How Does Casting Work When it Comes to Finding Specific Body Types?

Often in movies there is a character that is mocked for being unattractive in some way. Obviously these things are hard to fake so they just cast real people with the physical qualifications. How do they go about finding people to appear in a movie?

Ashlie Atkinson: 

There is a lot about the way this question has been asked that gives me pause (and frankly, some of the answers sent my eyebrows skyward as well). I will address this from my own personal experiences as one of the "fat and uglies."
I live in New York, not Hollywood, and make my living as a professional actress. I get auditions through my agent and my manager, just like the ingenues. Roles I audition for, and book, are probably 50% look-specific and 50% not. But I am, as is necessary in my business, fully aware of how I look. My fatness is not a secret that is being kept from me, that I feel uncomfortable with people addressing. I am fat. I also feel very attractive in my everyday life, because at the end of the day, what I do at work is PLAY A ROLE. TV and film are not life. I do not get my self-esteem from the outward attractiveness of the parts I play.
I view playing a role that is described as "fat" or "unattractive" as a challenge and an opportunity. There is a widening chasm between how people on TV look and the appearances of the people watching at home, and I am proud to be an actress that women "of a certain size" can identify with. To me, it's not about being a freak. It's about portraying characters that could live in the real world, that are mothers or stage managers or fast food restaurant employees, that go through life without the benefit of plastic surgery and personal trainers. I am not an actor so I can look pretty, or to collect a paycheck and be laughed at. I am an actor because there is nothing on Earth I enjoy as much as acting. 

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Wayfair’s Fourth of July Clearance Sale Takes Up to 60 Percent Off Grills and Outdoor Furniture


This Fourth of July, Wayfair is making sure you can turn your backyard into an oasis while keeping your bank account intact with a clearance sale that features savings of up to 60 percent on essentials like chairs, hammocks, games, and grills. Take a look at some of the highlights below.

Outdoor Furniture

Brisbane bench from Wayfair

- Jericho 9-Foot Market Umbrella $92 (Save 15 percent)
- Woodstock Patio Chairs (Set of Two) $310 (Save 54 percent)
- Brisbane Wooden Storage Bench $243 (Save 62 percent)
- Kordell Nine-Piece Rattan Sectional Seating Group with Cushions $1800 (Save 27 percent)
- Nelsonville 12-Piece Multiple Chairs Seating Group $1860 (Save 56 percent)
- Collingswood Three-Piece Seating Group with Cushions $410 (Save 33 percent)

Grills and Accessories

Dyna-Glo electric smoker.

- Spirit® II E-310 Gas Grill $479 (Save 17 percent)
- Portable Three-Burner Propane Gas Grill $104 (Save 20 percent)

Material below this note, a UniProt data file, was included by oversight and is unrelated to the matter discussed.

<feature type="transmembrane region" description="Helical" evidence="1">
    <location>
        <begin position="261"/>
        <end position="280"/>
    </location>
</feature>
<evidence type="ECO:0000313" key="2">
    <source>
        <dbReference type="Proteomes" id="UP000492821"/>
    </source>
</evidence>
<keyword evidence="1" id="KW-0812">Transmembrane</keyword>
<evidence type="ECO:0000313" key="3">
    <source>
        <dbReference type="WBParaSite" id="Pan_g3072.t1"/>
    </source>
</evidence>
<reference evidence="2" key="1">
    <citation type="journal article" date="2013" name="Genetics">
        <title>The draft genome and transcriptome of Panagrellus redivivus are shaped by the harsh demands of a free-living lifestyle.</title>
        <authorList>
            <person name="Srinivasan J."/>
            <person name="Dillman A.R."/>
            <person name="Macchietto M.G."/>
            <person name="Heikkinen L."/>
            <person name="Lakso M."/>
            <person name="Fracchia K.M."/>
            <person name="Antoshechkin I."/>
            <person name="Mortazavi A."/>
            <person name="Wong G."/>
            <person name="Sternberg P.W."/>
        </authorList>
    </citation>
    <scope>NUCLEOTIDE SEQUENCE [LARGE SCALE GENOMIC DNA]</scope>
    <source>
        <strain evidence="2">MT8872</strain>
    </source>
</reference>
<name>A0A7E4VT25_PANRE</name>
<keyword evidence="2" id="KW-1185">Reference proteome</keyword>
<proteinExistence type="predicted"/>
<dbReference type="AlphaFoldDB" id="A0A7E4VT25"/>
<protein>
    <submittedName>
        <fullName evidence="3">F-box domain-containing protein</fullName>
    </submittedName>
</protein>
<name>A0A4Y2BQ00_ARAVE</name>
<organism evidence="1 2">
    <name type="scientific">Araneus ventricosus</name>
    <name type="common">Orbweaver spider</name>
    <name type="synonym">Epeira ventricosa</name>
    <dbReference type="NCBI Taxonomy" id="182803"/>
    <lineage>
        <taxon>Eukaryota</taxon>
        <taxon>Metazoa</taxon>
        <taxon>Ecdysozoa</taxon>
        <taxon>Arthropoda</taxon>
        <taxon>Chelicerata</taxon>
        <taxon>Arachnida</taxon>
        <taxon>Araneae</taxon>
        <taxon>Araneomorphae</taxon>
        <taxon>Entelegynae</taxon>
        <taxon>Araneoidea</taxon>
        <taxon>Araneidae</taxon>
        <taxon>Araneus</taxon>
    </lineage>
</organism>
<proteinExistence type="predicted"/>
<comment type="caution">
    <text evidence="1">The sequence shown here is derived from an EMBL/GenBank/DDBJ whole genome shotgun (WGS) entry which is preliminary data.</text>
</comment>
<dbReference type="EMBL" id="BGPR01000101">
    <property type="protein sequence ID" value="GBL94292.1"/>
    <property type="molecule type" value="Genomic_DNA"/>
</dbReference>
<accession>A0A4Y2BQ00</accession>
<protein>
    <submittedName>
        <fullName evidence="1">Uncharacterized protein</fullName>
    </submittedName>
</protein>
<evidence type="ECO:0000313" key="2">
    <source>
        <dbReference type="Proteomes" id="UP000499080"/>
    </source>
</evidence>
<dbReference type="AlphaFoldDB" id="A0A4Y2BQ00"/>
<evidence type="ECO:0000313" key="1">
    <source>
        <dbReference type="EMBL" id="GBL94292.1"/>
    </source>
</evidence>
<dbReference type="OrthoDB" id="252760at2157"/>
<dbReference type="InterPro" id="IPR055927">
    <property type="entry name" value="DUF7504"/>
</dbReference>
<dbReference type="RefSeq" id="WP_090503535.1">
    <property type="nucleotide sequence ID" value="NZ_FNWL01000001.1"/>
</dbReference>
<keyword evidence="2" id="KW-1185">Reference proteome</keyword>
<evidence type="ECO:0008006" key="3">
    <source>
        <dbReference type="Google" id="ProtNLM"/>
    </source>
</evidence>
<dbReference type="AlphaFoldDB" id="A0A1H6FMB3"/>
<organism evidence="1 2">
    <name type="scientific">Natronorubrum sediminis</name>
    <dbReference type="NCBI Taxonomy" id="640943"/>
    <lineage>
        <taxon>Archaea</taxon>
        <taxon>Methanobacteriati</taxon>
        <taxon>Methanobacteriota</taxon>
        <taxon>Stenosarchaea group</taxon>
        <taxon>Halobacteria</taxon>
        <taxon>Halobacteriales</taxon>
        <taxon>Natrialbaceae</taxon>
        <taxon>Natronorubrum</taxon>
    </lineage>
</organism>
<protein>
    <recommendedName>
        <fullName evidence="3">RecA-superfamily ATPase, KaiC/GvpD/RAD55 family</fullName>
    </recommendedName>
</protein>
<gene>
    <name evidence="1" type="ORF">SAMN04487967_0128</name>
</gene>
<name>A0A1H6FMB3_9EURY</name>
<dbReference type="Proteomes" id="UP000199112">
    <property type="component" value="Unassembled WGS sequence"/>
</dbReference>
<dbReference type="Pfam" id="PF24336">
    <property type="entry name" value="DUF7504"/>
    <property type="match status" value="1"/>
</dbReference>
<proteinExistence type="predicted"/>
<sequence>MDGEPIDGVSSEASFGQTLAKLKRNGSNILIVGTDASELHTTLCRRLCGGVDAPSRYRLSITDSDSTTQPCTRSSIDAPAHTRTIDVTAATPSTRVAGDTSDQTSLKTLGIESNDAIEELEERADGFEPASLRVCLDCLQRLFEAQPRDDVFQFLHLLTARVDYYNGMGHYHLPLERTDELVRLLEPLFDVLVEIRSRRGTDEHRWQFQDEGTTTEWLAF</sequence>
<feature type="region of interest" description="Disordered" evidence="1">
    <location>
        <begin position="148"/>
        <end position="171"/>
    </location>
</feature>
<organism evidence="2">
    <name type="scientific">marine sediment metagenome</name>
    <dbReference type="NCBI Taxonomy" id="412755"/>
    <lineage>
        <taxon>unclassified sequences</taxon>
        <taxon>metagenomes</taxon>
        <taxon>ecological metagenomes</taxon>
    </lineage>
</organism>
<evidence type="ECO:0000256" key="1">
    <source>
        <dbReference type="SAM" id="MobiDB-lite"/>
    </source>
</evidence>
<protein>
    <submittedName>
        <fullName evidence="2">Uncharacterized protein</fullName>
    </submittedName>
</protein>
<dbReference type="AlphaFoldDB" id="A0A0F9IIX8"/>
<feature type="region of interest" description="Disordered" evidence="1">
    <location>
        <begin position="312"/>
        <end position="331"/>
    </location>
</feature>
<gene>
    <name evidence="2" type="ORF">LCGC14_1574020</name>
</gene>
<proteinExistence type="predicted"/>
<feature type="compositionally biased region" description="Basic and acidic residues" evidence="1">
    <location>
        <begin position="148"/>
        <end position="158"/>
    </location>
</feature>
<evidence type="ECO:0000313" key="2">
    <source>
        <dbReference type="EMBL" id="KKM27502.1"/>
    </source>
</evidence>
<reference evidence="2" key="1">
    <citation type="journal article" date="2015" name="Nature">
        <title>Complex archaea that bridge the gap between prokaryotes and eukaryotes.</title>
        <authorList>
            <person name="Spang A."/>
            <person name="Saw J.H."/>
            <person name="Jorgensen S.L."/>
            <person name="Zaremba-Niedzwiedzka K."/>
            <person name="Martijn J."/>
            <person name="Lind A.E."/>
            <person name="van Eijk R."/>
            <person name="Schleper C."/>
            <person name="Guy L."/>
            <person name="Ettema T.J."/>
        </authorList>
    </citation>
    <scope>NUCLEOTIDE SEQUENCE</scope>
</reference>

- Digital Bluetooth Electric Smoker $224 (Save 25 percent)
- Cuisinart Grilling Tool Set $38 (Save 5 percent)

Outdoor games

American flag cornhole game.

- American Flag Cornhole Board $57 (Save 19 percent)
- Giant Four in a Row Game $30 (Save 6 percent)
- Giant Jenga Game $119 (Save 30 percent)

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The Reason Your Dog Follows You Everywhere

Crew, Unsplash
Crew, Unsplash

Depending on your mood, a dog that follows you everywhere can be annoying or adorable. The behavior is also confusing if you're not an expert on pet behavior. So what is it about the canine companions in our lives that makes them stick by our sides at all times?

Most experts agree on a few different reasons why some dogs are clingy around their owners. One is their pack mentality. Dogs may have been domesticated thousands of years ago, but they still consider themselves to be part of a group like their wild ancestors. When there are no other dogs around, their human family becomes their pack. According to Reader's Digest, this genetic instinct is also what motivates dogs to watch you closely and seek out your physical touch.

The second reason for the behavior has to do with the bond between you and your pet. As veterinarian Dr. Rachel Barrack told the American Kennel Club, puppies as old as 6 months can imprint on their human owners like they would their own mothers. Even older dogs will bond with the humans in their lives who show them care and affection. In these cases, a dog will shadow its owner because it sees them as an object of trust and security.

The last possible explanation for why your dog follows you has more to do with your treatment of them than their natural instincts. A popular training tactic is positive reinforcement—i.e. rewarding a dog with treats, pets, and praise when they perform positive behaviors. The point is to help your dog associate good behaviors with rewards, but after a while, they may start to associate your presence with rewards as well. That means if your dog is following you, they may be looking for treats or attention.

A clingy dog may be annoying, but it usually isn't a sign of a larger problem. If anything, it means your dog sees you in a positive light. So enjoy the extra companionship, and don't be afraid to close the door behind when you need some alone time.